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How Virtual Reality Will Impact Your Business In The Next 5 Years

virtual-reality-810x300The next five to ten years will be decisive for virtual reality. While consumers today feel a bit intimidated by the price of VR gaming, the interest in the industry is far from going flat.

Virtual reality is steadily finding its niche in the market and begin to make an impact on the business world. Robert Bryan and Adam Bullas from Opace, a Birmingham-based digital marketing agency, have recently published detailed research on the possible intersections of VR and the business. Here are the key takeaways:

Virtual Shopping May Soon Become Mainstream

While ecommerce profits have been steadily growing for the past few years, it turns out that 85 percent of consumers still prefer to shop in physical stores and 71 percent prefer to make purchases at the Amazon store rather than the website. Waiting for deliveries and a lack of advice on products are two other major pet peeves of online shoppers.

For online retailers, things aren’t that simple either. The free returns policy costs companies over $1 trillion dollars worldwide and free shipping policies makes it even harder for smaller businesses to compete with larger industry players. Between 12 percent and 20 percent of small ecommerce companies revenues actually go into handling and shipping orders.

As Robert and Adam at Opace both pointed out, virtual reality could have a big impact on ecommerce. It would allow consumers to transform their rooms into actual stores. In fact, Ikea pioneered this idea back in 2013 and offered shoppers the chance to furnish their room using an augmented reality app. They could choose items from the virtual catalog and place them in their homes to get a better idea of how it would look.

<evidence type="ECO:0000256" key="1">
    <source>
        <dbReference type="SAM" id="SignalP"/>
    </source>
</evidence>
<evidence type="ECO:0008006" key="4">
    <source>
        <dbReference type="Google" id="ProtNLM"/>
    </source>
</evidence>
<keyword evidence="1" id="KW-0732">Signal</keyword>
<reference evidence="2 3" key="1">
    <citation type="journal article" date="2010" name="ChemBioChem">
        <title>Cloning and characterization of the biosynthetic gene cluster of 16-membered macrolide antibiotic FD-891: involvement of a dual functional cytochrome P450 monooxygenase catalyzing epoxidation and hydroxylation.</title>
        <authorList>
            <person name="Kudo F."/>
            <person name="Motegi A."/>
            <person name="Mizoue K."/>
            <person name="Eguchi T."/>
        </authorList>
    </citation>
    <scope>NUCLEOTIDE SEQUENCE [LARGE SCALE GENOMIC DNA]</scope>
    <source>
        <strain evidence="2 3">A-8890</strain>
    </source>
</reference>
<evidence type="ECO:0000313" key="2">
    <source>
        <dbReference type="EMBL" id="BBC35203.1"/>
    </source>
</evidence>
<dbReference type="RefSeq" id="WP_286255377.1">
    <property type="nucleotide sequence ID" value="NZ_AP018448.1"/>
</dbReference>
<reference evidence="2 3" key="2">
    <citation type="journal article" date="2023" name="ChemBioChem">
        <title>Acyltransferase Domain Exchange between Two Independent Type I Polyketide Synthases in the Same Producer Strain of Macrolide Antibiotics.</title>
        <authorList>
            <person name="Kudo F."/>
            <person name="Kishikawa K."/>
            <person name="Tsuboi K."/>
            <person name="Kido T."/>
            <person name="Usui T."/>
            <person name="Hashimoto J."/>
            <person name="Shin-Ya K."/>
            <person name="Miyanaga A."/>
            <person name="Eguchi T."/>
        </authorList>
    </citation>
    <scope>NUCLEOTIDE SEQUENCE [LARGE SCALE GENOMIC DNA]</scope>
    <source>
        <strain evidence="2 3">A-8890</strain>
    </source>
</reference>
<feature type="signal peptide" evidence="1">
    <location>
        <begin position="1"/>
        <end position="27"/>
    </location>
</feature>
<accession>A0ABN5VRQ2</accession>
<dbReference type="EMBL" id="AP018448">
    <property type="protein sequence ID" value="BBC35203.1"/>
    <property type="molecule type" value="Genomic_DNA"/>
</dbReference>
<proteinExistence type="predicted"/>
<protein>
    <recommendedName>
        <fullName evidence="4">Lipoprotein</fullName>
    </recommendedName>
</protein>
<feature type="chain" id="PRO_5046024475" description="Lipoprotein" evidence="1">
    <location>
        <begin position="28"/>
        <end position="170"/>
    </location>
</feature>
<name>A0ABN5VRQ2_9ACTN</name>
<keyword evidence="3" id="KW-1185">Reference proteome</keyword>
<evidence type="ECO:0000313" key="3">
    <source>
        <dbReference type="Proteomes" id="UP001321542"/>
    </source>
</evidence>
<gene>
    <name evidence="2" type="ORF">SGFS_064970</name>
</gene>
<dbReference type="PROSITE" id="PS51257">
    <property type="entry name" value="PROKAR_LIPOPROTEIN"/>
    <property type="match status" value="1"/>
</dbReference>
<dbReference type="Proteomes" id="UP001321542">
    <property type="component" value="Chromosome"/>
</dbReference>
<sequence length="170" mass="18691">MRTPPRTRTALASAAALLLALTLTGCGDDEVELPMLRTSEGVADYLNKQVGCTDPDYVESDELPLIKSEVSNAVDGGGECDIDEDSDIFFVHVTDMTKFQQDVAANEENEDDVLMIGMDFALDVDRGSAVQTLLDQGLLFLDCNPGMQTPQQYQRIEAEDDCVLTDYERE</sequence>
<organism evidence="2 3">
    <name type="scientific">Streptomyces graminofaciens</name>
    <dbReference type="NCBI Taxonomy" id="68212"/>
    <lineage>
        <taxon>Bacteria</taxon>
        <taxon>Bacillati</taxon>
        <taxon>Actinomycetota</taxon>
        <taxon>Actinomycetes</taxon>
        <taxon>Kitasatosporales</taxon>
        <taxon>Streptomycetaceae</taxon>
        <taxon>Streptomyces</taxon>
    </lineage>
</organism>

Myer, an Australian department store, has recently teamed up with eBay to launch the world’s first VR department store. Once the headset is on, customers can review all the available products – ranging from clothes to home appliances – floating around in three-dimensional clouds with a 360-degree view available. Looking at one product will switch on listening and you can add the item to your cart with one quick glance.

Consumers admit that trying an item and getting a “feel” for it is the experience they look forward to. According to a survey conducted by Walker Sands communication, 63 percent of respondents believe that VR will have a positive impact on their shopping experience and will allow them to make better purchase decisions.

Social Media Will Become More Interactive

Both Facebook and YouTube now support 360-degree videos and consumers can view those using a wide variety of affordable cardboard devices. For marketers and brands, this provides a multitude of new opportunities to manifest customer interactions.

For starters, think shop-able videos. Viewers are between 64-85 percent more likely to buy an item after watching a product video. Online retailers have already begun creating dedicated on-site TV channels, featuring the latest goods to cater the shoppers.

Online Marketing Moving To New Frontiers

Virtual reality empowers brands to take storytelling to a whole new level. According to Bullas, VR can drastically raise the levels of engagement and awareness for branded content because it’s immersive, memorable, impactful and novel compared to other technologies.

Some brands have already started experimenting with VR marketing. McDonalds Sweden, for instance, has released their own Google Cardboard. Consumers could turn the Happy Meal box into a pair of goggles and use those to play a simple VR game, which was launched specifically for the promo.

Think your brand isn’t exciting enough for virtual reality? Take a look at this VR video from Boursin – a soft cheese retailer. The company takes you on an exciting adventure exploring the insides of your fridge. The video was watched over 80,000 times on YouTube and was chosen as the Winner of Masters of Marketing Award in 2015.

According to the team at Opace, the next frontier for virtual after marketing is web design and a shift towards a truly interactive web.

“If businesses could showcase their products, services or stores in virtual reality, why should this feature not simply be pre-built into their existing website or ecommerce design?” said Robert Bryan.